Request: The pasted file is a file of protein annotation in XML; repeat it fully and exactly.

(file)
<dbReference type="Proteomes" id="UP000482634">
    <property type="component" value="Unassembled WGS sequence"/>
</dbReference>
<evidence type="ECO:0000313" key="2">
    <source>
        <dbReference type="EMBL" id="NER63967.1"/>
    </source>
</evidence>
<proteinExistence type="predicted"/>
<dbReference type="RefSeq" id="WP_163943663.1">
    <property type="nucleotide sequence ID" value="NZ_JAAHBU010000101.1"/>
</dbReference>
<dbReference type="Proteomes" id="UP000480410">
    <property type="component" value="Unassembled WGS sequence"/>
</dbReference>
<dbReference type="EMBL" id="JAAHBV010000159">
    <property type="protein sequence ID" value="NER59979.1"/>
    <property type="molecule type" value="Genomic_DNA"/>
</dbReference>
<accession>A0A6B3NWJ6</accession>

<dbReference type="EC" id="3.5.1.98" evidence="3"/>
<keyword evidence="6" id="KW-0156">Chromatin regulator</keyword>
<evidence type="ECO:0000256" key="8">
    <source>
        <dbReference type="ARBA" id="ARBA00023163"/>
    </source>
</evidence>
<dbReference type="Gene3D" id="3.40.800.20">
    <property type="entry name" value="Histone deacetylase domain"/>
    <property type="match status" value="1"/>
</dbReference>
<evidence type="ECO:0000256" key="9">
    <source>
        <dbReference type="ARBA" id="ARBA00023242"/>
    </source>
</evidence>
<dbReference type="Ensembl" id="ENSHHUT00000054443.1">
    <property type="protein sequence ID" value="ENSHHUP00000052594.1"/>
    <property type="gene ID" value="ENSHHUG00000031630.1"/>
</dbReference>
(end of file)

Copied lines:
<dbReference type="Proteomes" id="UP000482634">
    <property type="component" value="Unassembled WGS sequence"/>
</dbReference>
<evidence type="ECO:0000313" key="2">
    <source>
        <dbReference type="EMBL" id="NER63967.1"/>
    </source>
</evidence>
<proteinExistence type="predicted"/>
<dbReference type="RefSeq" id="WP_163943663.1">
    <property type="nucleotide sequence ID" value="NZ_JAAHBU010000101.1"/>
</dbReference>
<dbReference type="Proteomes" id="UP000480410">
    <property type="component" value="Unassembled WGS sequence"/>
</dbReference>
<dbReference type="EMBL" id="JAAHBV010000159">
    <property type="protein sequence ID" value="NER59979.1"/>
    <property type="molecule type" value="Genomic_DNA"/>
</dbReference>
<accession>A0A6B3NWJ6</accession>

<dbReference type="EC" id="3.5.1.98" evidence="3"/>
<keyword evidence="6" id="KW-0156">Chromatin regulator</keyword>
<evidence type="ECO:0000256" key="8">
    <source>
        <dbReference type="ARBA" id="ARBA00023163"/>
    </source>
</evidence>
<dbReference type="Gene3D" id="3.40.800.20">
    <property type="entry name" value="Histone deacetylase domain"/>
    <property type="match status" value="1"/>
</dbReference>
<evidence type="ECO:0000256" key="9">
    <source>
        <dbReference type="ARBA" id="ARBA00023242"/>
    </source>
</evidence>
<dbReference type="Ensembl" id="ENSHHUT00000054443.1">
    <property type="protein sequence ID" value="ENSHHUP00000052594.1"/>
    <property type="gene ID" value="ENSHHUG00000031630.1"/>
</dbReference>